In a warm 11th-floor studio in New York City, Silas Riener ’06 is working up a sweat. Merce Cunningham, the 89-year-old legend of modern dance, is putting Riener — and other members of Cunningham’s company — through a grueling rehearsal. “How fast can you do a move? How slow? That’s what Merce is interested in: the extreme possibilities of the body,” says Riener.
That Riener is dancing at all with Cunningham is remarkable. After all, the 24-year-old New York City resident (and former captain of his high-school soccer and track teams) never had danced until college. Unlike many young aspirants who work day jobs and spend years paying their dues at smaller companies, Riener leaped right to the top.
In September he performed in an audacious staging of Ocean, a seminal Cunningham work, in a specially built theater in the round in the pit of a massive granite quarry in St. Cloud, Minn. With the dancers encircled by the audience, the piece begins with quiet solos and builds slowly to a teeming metaphorical flood. Finally: a quiet and lyrical solo by Riener, which ends as the lights dim suddenly and he darts out “like I’m running the 100-yard dash. It’s exciting and — terrifying!” Come November, he will appear in four ensemble pieces in Berkeley, Calif.
Riener took his first dance class at Princeton on a lark. After participating in high-school athletics, “I felt this void of physical activity in college.” So he joined the student dance company DiSiac in his freshman year, and by spring, “hungry for more,” he enrolled in a dance class. “He’d come to my office, ask a few questions, and slowly, the questions started building,” recalls Rebecca Lazier, his thesis adviser and mentor and now acting head of the dance program.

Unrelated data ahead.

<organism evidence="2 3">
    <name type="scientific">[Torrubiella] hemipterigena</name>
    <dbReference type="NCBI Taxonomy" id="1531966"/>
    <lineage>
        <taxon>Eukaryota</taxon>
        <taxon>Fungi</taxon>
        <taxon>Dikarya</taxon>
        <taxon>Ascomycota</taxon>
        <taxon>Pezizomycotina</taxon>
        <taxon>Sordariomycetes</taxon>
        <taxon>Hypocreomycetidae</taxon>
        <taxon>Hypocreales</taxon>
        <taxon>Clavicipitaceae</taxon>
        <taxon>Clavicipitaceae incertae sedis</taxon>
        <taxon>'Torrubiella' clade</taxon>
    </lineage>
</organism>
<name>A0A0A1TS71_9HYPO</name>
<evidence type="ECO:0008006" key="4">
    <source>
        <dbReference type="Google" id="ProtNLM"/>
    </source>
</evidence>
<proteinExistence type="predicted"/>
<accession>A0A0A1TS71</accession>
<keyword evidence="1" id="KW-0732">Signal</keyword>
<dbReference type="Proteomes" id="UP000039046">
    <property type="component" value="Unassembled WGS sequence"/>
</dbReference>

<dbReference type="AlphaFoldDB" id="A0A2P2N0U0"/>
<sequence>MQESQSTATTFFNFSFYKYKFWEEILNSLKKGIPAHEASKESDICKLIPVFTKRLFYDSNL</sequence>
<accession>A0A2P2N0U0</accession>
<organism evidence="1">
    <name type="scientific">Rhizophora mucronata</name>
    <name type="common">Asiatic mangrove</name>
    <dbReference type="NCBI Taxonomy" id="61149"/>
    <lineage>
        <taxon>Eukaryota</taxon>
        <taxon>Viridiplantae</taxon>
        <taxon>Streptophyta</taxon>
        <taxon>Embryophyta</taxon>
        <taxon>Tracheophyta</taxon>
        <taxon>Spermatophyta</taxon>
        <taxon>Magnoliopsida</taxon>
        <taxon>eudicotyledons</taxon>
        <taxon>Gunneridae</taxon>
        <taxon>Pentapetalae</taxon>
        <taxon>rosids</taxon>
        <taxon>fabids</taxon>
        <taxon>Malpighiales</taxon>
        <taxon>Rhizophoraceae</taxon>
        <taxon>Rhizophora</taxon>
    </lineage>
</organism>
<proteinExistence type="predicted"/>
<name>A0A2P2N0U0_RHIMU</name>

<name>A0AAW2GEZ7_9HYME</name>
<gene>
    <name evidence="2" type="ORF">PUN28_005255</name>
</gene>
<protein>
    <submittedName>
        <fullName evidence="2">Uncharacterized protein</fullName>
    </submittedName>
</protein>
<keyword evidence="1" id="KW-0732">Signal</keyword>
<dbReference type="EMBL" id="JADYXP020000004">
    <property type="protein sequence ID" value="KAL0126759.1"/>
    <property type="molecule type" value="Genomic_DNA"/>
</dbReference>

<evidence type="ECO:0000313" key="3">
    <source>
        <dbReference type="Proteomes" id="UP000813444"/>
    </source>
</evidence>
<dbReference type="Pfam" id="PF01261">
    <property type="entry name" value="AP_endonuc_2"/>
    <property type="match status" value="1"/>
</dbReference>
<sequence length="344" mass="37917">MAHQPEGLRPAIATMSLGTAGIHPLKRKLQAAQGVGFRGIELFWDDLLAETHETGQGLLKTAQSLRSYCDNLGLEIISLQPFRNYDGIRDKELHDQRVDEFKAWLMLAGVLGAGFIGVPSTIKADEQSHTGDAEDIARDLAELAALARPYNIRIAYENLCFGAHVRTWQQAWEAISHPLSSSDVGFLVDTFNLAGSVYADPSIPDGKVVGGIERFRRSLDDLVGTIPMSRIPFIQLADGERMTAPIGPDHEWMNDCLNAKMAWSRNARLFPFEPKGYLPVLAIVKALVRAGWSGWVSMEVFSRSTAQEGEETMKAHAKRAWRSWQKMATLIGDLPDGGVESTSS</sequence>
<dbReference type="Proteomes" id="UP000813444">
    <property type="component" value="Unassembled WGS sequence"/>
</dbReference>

Riener’s initial dabbling soon grew into a full-throated commitment. He landed lead roles in student performances of Vaslav Nijinsky’s L’Après-midi d’un Faune and Sergei Prokofiev’s Le Pas d’Acier. At Lazier’s urging, he spent the summer of 2005 studying dance technique in New York.
After completing his senior thesis, culminating in a dance titled “Fugue State,” and earning a degree in comparative literature, Riener headed to New York University to pursue an M.F.A. in dance, but quickly found himself playing catch-up to classmates with years of conservatory training. He opted for supplemental classes at Cunningham’s studio, and it was there that he caught the eye of rehearsal director Robert Swinston. In September 2007, Swinston invited him to a class led by the dance icon himself. Riener was hired that day. “That never happens,” says Swinston. “It’s unusual for Merce to only need to see a person once.”
“His passion has been ignited,” says Lazier. “The first time I took him to see Merce, we saw Ocean. Now he’s performing it.”
Albert Lee ’99 is deputy editor at Us Weekly.